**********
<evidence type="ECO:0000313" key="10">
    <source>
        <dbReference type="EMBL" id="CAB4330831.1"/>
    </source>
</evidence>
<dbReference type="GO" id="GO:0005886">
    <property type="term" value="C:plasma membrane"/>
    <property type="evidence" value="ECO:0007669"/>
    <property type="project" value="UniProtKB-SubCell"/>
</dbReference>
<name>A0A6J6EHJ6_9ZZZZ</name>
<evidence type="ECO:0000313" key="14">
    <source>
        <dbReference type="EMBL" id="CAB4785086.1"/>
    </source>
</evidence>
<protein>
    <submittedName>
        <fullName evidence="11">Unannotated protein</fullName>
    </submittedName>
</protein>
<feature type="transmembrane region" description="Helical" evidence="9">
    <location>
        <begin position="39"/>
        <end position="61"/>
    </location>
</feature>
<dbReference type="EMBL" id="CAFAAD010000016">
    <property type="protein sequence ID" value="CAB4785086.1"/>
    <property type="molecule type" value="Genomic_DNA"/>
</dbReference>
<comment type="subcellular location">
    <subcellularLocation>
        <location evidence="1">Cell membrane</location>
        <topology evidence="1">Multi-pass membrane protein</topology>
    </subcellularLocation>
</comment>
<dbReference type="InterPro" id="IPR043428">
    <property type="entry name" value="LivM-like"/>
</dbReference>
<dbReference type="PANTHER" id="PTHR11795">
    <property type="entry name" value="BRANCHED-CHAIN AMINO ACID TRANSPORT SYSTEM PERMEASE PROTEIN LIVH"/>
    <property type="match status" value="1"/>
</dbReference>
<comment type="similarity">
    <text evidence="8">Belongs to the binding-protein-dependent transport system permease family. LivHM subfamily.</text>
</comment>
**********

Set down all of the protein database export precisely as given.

<evidence type="ECO:0000313" key="10">
    <source>
        <dbReference type="EMBL" id="CAB4330831.1"/>
    </source>
</evidence>
<dbReference type="GO" id="GO:0005886">
    <property type="term" value="C:plasma membrane"/>
    <property type="evidence" value="ECO:0007669"/>
    <property type="project" value="UniProtKB-SubCell"/>
</dbReference>
<name>A0A6J6EHJ6_9ZZZZ</name>
<evidence type="ECO:0000313" key="14">
    <source>
        <dbReference type="EMBL" id="CAB4785086.1"/>
    </source>
</evidence>
<protein>
    <submittedName>
        <fullName evidence="11">Unannotated protein</fullName>
    </submittedName>
</protein>
<feature type="transmembrane region" description="Helical" evidence="9">
    <location>
        <begin position="39"/>
        <end position="61"/>
    </location>
</feature>
<dbReference type="EMBL" id="CAFAAD010000016">
    <property type="protein sequence ID" value="CAB4785086.1"/>
    <property type="molecule type" value="Genomic_DNA"/>
</dbReference>
<comment type="subcellular location">
    <subcellularLocation>
        <location evidence="1">Cell membrane</location>
        <topology evidence="1">Multi-pass membrane protein</topology>
    </subcellularLocation>
</comment>
<dbReference type="InterPro" id="IPR043428">
    <property type="entry name" value="LivM-like"/>
</dbReference>
<dbReference type="PANTHER" id="PTHR11795">
    <property type="entry name" value="BRANCHED-CHAIN AMINO ACID TRANSPORT SYSTEM PERMEASE PROTEIN LIVH"/>
    <property type="match status" value="1"/>
</dbReference>
<comment type="similarity">
    <text evidence="8">Belongs to the binding-protein-dependent transport system permease family. LivHM subfamily.</text>
</comment>